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I have a particularly heavy view which may need to return a form posting to itself several times, but I need the header straight away.

Is there any way for the header portion of the template to be returned first? e.g. my view returns something like:

return HttpResponse(Template('
  {% extends "base.html" %}
  {% block content %} FOO {% endblock %}
'))

Ideally I want to be able to do something like:

partialResponse = request.renderUntilBlock('content')
# lots of work
return partialResponse.extend(Template('
  {% block content %} FOO {% endblock %}
'))

Update: Obviously PHP is structured differently but this is what I'm hoping to emulate:

<?php
echo '<html><head><title>Hi!</title</head><body>';
ob_flush(); flush();
# header has now been output to the client
# do lots of work
echo '<h1>done</h1></body></html>';
?>
share|improve this question
    
Let me make sure I understand, because I don't think I do :) Do you want to render up to the content block, return to the view and return an HttpResponse containing the page up until that point, then have the view resume rendering the rest of the page? You of course can't do that directly. –  dappawit Mar 4 '11 at 3:44
    
@dappawit Just updated the question, hope that clarifies it :) –  Long Ears Mar 4 '11 at 3:46
    
Alright... so is it that you want to be able to render the page in increments? Render up to the content block, then go back to the view, then render some more, go back to the view, etc. –  dappawit Mar 4 '11 at 3:50
    
@dappawit I only need to render the page once, but there will be a large time gap between the header and the rest of the content so I want to make sure the header is rendered first. –  Long Ears Mar 4 '11 at 3:53

3 Answers 3

up vote 0 down vote accepted

Didn't fully test this, but this should work according to the docs.

from django.template import Context, Template

def responder():
    yield '' # to make sure the header is sent

    # do all your work

    t = Template('''
        {% extends "base.html" %}
        {% block content %} FOO {% endblock %}
    ''')
    yield t.render(Context({}))

return HttpResponse(responder())
share|improve this answer

Yes, it is possible. What you need to do is capture each individual render as a string, then concatenate the strings to form the complete content of the response.

Here is the low-level way:

from django.template import Context, Template
t1 = Template("My name is {{ my_name }}.")
c1 = Context({"my_name": "Adrian"})
s = t.render(c1)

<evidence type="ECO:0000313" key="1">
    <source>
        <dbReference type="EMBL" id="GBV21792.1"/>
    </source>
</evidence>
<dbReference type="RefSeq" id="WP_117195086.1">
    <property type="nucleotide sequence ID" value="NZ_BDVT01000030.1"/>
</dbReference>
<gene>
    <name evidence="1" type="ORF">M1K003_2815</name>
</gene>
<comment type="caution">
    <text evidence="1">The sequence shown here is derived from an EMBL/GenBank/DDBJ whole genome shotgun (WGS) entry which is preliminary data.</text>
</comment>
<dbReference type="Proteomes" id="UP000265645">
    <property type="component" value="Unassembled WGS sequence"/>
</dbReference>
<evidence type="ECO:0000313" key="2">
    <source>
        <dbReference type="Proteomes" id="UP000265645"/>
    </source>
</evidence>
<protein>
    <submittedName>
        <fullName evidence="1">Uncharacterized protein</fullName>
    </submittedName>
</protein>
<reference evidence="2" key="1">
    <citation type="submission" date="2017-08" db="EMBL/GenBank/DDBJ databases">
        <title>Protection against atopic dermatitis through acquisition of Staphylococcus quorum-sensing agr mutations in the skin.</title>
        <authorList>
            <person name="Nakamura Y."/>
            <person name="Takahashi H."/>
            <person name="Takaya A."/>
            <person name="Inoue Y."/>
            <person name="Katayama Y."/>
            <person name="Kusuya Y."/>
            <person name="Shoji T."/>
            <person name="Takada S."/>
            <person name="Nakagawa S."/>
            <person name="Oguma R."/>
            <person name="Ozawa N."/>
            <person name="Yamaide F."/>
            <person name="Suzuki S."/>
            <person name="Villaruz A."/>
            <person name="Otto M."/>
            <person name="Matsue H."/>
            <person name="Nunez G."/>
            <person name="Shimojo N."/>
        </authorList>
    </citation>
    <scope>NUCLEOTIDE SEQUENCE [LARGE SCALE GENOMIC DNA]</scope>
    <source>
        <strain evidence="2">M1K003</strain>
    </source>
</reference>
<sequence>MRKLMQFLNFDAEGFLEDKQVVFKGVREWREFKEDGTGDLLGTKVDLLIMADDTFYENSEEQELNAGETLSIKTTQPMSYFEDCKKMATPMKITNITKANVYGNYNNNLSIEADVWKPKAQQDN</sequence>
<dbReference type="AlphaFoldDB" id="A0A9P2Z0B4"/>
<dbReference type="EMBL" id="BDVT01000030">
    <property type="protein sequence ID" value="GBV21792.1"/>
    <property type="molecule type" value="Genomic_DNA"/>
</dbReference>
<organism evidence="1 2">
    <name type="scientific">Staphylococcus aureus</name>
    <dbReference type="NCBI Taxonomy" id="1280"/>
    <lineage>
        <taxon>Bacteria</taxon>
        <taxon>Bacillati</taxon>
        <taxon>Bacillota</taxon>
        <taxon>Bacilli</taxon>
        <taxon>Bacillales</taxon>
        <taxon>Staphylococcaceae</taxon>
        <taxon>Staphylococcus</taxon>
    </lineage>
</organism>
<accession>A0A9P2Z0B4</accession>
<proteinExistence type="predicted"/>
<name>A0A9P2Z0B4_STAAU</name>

t2 = Template("My name is {{ my_name }}.")
c2 = Context({"my_name": "Adrian"})  # You could also use the same context with each template if you wanted.
s += t.render(c2)

return HttpResponse(s)

However, if you want to do this for performance reasons, I would make sure to compare the time it takes to render all at once versus rendering in pieces. I think rendering all at once is the best way to go in general. You can't return the Response until the entire thing is rendered anyway.

share|improve this answer
    
This does seem on the right track, but doesn't it still deliver the whole page in one go? The crux of my question is being able to render the header to the client first, before the delay of the work in my view. –  Long Ears Mar 4 '11 at 4:02
    
oh, then there is no way to do that using only Django, you have to go the AJAX route. Rendering in Django is rendering on the server, it has nothing to do with rendering in the browser. –  dappawit Mar 4 '11 at 4:04

As far as I know, there is no way to do this directly. Your best bet is to simply return a page with just the header and a javascript function that fetches the rest of the page's data via AJAX.

share|improve this answer
    
The reason I'm unwilling to do this via ajax is that this view may have to return a form several times, so I'd have to do all that form handling via ajax too. –  Long Ears Mar 4 '11 at 4:05
    
Then maybe you have to rethink the design? –  dappawit Mar 4 '11 at 4:07
    
@Drew, @dappawit, I've updated the question again with a PHP example. –  Long Ears Mar 4 '11 at 4:12
    
@Long Ears: Before going to all this trouble, I'd measure performance and see that this functionality is really warranted and would benefit your application. –  dappawit Mar 4 '11 at 4:23
    
@dappawit In this case the view may take 10 seconds then return a form to be submitted to itself which will take another 10 seconds when submitted. I need the header output first to set up a JS listener for the message queue reporting on all this. –  Long Ears Mar 4 '11 at 4:30

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